Outside the walls of our offices, it is clear, the season is changing, the leaves are turning, the sky is darkening, and the air is biting with the familiar breath of early autumn. When the seasons shift physically in our world we are called to notice that this function of nature is universally true across species and circumstances. Seasons change. Feelings change. Circumstances change. And pain, though terrible in the moment, does ease, even if by the smallest increment. In life and in business, difficult and stressful situations will come and go, and sometimes that knowledge is our only source of relief.

Without a doubt, owning and running a business in a fluctuating market is nail-biting stress. The stock market is ambiguous at best and the success of our businesses hinge on its ups and downs. According to Investopedia, “The stock market is a complex, interrelated system of large and small investors making uncoordinated decisions about a huge variety of investments. The market, so to speak, could be construed as sort of an ecosystem, one organized by the ‘invisible hand’.” Remember, the market will always have mood swings. It is the nature of the beast. Do what you can to secure your business for the down-swing and know that one day the sun will rise along with the market, just as the seasons change.

Organizational changes can also feel overwhelming to business owners. You’re forced to let employees go or watch employees walk away sometimes at the cost of interpersonal relationships. This can bring about a kind of cold and isolating weariness only reserved for upper leadership. Remember, the discomfort will not last forever. Whoever replaces the person you lost has their own smooth-running qualities. One grounding option for you in all the chaos is to stay curious about their unique qualities. Something beautiful could be just around the corner…

Workload is another frequent source of stress for business owners. Leadership can quickly turn into perfectionism if not balanced with a big-picture perspective. Business owners often expect themselves to work 24/7 and avoid failure at all costs. If the costs involve your personal health or the health of your personal relationships, the success, no matter how spectacular, will not be worth it. Don’t check your work emails or voicemails when you’re not working. Create a realistic schedule that includes time for fun, relaxation, sleep, exercise, and family. A workload that is too heavy for too long will eventually impact your overall productivity and performance at work and may cost something precious at home. Set boundaries and know that the majority of your workload is your choice. You have options. Drowning doesn’t have to be one of them. When the pressure is mounting, do everything you can to step back and set boundaries knowing that, like everything else, the pressure will ease eventually. It is just for a season.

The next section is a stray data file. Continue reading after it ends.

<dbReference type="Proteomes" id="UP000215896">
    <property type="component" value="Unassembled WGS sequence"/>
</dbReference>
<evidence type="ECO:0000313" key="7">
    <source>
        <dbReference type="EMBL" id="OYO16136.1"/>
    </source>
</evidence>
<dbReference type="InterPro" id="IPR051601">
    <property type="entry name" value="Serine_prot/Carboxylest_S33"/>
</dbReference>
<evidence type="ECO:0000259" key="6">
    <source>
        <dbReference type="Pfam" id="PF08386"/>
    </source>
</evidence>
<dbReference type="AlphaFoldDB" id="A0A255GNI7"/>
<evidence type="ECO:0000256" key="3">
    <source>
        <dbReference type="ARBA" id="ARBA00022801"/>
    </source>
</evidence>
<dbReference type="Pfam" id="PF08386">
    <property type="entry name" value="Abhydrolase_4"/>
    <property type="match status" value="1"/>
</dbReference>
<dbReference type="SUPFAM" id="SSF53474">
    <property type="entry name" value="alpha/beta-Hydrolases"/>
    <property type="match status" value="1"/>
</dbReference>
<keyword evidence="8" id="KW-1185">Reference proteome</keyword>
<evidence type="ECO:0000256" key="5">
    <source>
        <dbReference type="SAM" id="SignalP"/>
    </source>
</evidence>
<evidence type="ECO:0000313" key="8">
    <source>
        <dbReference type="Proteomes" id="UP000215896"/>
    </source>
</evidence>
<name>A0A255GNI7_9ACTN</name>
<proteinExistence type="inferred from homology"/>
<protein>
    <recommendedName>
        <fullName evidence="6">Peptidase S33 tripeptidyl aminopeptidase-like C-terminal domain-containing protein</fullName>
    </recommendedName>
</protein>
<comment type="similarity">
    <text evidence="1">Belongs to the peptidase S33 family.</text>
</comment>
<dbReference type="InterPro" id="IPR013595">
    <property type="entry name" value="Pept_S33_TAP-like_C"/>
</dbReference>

To wrap it up, seasons remind us that there is always new life waiting to be birthed through us if we are willing to cultivate what is hard and toilsome. Seasons are the best teachers. They reveal what is steady and true about life. They also call us to keep hope alive and remind us that no matter how brutal the present, a change is coming. The leaves are turning. The sky is darkening. The air is beginning to bite a little in the morning and all will be well. As theologian Kate Bowler says, “Have a beautiful, terrible day.”

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